Gluten-related disorders are now widely discussed in medical offices as well in the community. Gastrointestinal (GI) issues due to gluten intake can significantly affect one’s quality of life. But when you struggle with GI discomfort, how do you know if you’re dealing with celiac disease or if you have non-celiac gluten sensitivity? In this comprehensive exploration, we plan to unravel the complexities surrounding these conditions, particularly for those seeking guidance on a celiac disease diet and the best celiac disease doctors in Virginia Beach.

What is Celiac Disease?

Celiac disease is an autoimmune disorder in which the ingestion of gluten—a protein found in wheat, rye, and barley—triggers an immune response that attacks the small intestine. This can lead to damage to the villi, which are tiny finger-like projections that line the gut and promote nutrient absorption.

Signs and Symptoms of Celiac Disease

Celiac disease can manifest through a variety of symptoms that range from mild to severe, affecting multiple systems in the body. Common gastrointestinal symptoms include

  • chronic diarrhea
  • abdominal pain
  • bloating
  • constipation

However it can also cause symptoms unrelated to the digestive system. These can include

  • iron-deficiency anemia
  • fatigue
  • joint pain
  • skin rash known as dermatitis herpetiformis
  • failure to thrive and delayed growth in children
  • dental enamel defects
  • headaches
  • mood disorders like depression and anxiety

It is crucial to note that some people with celiac disease may be asymptomatic, which means they display no obvious symptoms at all, yet they can still suffer from intestinal damage.

What is Non-Celiac Gluten Sensitivity?

Non-celiac gluten sensitivity (NCGS), on the other hand, is not an autoimmune condition. Those with NCGS experience symptoms similar to those of celiac disease, such as bloating, abdominal pain, or fatigue after consuming gluten. However, NCGS does not come with the same intestinal damage or risk for additional health complications associated with celiac disease.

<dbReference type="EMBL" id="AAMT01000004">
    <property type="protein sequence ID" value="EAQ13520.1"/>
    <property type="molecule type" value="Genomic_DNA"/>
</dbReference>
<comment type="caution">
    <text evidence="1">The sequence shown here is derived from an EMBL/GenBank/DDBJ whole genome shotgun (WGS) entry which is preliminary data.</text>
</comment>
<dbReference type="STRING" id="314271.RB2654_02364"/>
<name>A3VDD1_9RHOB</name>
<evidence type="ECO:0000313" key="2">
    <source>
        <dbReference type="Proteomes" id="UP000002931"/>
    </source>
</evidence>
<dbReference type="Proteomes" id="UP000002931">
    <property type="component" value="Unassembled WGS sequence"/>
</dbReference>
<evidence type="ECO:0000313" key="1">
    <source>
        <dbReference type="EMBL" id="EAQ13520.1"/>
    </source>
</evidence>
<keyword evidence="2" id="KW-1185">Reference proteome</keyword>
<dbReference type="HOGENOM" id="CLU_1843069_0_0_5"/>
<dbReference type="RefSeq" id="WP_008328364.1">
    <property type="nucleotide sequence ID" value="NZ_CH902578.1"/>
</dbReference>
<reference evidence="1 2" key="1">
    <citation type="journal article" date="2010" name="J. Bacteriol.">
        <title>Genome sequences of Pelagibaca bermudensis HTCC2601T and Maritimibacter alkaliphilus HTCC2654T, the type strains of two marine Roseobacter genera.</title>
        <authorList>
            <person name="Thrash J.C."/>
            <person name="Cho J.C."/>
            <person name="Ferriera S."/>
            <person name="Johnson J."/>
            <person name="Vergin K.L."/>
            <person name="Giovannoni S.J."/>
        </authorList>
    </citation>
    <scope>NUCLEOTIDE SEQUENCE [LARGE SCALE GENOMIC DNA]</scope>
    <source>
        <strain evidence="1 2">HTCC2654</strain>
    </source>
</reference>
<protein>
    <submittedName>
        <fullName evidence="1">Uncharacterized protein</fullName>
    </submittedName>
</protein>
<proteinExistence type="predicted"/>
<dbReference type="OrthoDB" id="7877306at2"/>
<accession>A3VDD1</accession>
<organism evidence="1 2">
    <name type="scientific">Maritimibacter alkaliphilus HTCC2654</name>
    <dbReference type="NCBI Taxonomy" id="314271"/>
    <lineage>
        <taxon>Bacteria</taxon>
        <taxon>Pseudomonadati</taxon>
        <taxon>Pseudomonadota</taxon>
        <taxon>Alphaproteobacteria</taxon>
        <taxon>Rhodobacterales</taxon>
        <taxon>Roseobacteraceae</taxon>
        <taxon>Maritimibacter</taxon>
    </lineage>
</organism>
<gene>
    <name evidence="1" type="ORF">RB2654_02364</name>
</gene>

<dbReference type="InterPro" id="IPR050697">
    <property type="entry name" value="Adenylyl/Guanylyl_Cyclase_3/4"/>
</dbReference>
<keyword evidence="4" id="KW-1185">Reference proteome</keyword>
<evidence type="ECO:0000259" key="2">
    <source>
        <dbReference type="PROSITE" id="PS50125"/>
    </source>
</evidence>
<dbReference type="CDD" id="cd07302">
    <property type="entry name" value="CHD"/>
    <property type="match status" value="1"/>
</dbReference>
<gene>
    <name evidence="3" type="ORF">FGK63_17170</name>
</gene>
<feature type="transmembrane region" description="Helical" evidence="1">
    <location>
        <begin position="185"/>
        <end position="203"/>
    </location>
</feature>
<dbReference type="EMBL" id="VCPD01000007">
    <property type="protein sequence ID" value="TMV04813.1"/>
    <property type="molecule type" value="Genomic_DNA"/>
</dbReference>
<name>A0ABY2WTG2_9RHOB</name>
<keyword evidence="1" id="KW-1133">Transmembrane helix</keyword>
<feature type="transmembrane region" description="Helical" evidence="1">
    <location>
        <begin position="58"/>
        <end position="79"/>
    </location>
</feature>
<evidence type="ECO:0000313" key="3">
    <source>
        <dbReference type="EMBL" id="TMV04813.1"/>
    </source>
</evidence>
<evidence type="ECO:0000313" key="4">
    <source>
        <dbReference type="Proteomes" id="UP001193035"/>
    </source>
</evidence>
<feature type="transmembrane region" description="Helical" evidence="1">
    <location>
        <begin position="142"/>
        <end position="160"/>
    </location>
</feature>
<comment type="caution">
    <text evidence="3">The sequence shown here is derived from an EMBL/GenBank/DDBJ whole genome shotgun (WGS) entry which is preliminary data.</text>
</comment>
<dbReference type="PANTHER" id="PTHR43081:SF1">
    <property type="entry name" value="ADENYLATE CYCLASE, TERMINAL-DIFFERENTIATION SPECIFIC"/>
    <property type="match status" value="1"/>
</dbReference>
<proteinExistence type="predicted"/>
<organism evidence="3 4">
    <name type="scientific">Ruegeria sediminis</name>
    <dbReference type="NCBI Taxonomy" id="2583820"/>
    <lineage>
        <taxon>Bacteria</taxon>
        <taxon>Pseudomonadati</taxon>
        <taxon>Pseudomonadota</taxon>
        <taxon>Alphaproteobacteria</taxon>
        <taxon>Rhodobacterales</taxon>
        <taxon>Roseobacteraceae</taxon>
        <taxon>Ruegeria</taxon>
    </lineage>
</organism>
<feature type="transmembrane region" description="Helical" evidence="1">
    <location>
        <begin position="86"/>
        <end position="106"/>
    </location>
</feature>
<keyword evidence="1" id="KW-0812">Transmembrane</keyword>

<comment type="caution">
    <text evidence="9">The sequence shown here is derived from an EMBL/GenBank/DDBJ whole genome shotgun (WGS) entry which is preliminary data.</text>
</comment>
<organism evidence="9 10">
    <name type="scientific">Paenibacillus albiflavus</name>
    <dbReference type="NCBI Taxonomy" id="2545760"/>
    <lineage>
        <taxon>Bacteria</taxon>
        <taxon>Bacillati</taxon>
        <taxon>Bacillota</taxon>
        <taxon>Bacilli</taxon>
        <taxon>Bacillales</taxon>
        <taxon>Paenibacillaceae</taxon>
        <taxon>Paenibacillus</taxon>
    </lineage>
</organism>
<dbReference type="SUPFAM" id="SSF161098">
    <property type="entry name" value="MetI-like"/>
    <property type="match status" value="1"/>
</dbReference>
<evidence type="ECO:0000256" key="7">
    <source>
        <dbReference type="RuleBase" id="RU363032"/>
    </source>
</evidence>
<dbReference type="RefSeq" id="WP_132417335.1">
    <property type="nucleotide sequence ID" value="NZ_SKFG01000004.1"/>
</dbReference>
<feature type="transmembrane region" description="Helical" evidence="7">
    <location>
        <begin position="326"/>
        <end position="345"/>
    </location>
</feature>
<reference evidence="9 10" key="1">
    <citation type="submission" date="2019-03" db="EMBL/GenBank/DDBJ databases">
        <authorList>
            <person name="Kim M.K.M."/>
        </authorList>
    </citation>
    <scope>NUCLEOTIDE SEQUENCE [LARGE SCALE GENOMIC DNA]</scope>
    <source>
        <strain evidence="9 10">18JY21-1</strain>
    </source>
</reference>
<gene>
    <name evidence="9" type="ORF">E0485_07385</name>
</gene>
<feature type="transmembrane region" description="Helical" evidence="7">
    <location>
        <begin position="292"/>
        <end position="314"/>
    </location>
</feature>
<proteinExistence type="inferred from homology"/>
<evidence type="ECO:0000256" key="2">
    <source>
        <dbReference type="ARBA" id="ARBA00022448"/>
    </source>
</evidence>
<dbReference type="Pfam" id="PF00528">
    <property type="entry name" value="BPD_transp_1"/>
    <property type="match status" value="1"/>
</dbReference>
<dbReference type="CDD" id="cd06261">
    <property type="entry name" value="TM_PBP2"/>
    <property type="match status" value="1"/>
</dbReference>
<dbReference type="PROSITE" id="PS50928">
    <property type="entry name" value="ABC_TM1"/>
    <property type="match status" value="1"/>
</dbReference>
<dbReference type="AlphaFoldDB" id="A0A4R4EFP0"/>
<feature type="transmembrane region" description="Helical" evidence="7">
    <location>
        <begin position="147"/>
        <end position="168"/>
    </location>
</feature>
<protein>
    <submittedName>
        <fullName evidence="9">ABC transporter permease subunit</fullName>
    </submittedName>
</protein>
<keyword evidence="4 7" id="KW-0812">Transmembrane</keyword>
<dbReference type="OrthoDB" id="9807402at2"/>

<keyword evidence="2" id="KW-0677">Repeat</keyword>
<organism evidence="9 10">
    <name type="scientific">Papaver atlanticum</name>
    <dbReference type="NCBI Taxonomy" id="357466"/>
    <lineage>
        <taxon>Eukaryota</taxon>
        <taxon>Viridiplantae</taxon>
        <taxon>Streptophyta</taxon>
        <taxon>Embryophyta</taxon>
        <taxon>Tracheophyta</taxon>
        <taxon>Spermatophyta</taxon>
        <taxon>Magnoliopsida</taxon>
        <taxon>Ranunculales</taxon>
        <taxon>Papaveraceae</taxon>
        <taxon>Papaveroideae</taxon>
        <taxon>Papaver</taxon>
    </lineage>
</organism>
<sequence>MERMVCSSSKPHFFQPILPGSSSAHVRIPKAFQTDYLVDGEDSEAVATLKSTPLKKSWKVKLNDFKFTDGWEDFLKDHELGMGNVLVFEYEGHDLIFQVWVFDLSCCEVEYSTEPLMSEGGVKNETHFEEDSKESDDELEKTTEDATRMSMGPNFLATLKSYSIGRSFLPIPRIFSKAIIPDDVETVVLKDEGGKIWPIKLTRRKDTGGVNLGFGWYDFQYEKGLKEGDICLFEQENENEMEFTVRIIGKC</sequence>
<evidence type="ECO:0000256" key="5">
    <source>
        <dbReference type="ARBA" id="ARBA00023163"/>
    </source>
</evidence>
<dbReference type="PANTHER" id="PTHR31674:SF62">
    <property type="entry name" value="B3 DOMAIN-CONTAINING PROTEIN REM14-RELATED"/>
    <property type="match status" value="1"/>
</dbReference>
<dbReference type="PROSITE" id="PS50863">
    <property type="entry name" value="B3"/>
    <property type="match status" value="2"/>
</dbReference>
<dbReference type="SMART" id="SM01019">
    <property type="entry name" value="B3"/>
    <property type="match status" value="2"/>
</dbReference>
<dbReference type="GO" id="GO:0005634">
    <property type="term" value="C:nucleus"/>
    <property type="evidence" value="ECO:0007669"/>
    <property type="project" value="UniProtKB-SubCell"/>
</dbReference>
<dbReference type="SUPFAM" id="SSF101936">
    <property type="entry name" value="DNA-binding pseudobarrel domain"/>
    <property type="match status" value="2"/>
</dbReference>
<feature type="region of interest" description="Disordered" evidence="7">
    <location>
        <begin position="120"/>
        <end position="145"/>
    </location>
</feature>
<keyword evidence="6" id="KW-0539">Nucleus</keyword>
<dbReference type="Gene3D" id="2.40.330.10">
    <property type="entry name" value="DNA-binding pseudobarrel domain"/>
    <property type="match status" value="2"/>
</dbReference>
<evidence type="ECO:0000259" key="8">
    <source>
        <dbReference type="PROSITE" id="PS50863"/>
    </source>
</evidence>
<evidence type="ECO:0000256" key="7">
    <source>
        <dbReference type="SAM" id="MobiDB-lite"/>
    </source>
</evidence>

Diagnosing the Differences

Celiac Disease

Diagnosing celiac disease involves several steps:

  • Blood tests: Prior to commencing a gluten-free diet, specific serology tests can detect elevated levels of antibodies. These include immunoglobulin A (IgA) anti-tissue transglutaminase (tTG) and IgA anti-endomysial antibodies (EMA).
  • Genetic testing: Genetic testing can also be done to identify the presence of certain genes that predispose individuals to celiac disease, including HLA-DQ2 and HLA-DQ8.
  • Endoscopic biopsy: If the results of blood tests show positive, an endoscopy is done to confirm the diagnosis. During this procedure, a small tissue sample from the small intestine is taken and examined for changes characteristic of celiac disease.

Endoscopic Biopsy

An endoscopic biopsy procedure is conducted by gastroenterologists and involves the insertion of a long, thin tube called an endoscope through the mouth and into the small intestine. The endoscope is equipped with a camera and a tool for removing tissue samples. As the camera relays images to a monitor, the physician can visually inspect the lining of the small intestine for signs of villous atrophy and inflammation. Tiny samples of the intestinal tissue are then taken using the biopsy tool. These samples are examined under a microscope by a pathologist to look for damage to the villi indicative of celiac disease, ensuring a definitive diagnosis.

Gluten Sensitivity

For NCGS, there’s no definitive test. Diagnosing primarily involves:

  • Ruling out celiac disease and wheat allergy: This ensures symptoms are not due to other conditions.
  • Gluten elimination and reintroduction: Symptom improvement during gluten elimination and recurrence upon reintroduction can suggest NCGS.

Diagnosis of NCGS is not as straightforward, mainly because there are no specific biomarkers or tests to diagnose it. However, the absence of celiac disease and wheat allergy combined with an improvement in symptoms on a gluten-free diet can support diagnosis.

If symptoms persist despite the absence of these conditions, and an improvement is noticed once gluten is removed from the diet, NCGS may be the culprit. While this process does not involve invasive procedures like an endoscopic biopsy, it remains a challenge in the field to establish clear diagnostic criteria due to the variability of symptoms and lack of specific biomarkers.

For more information on following a healthy gluten-free diet, read The Benefits of a Gluten-Free Diet   and Healthy Gluten-Free Diet to Prevent Nutritional Deficiencies in Celiac Patients

For more information on celiac disease or if you have concerns about your digestive health, schedule an appointment with a board-certified gastroenterologist at Gastroenterology Associates of Tidewater, by calling (757) 547-0798.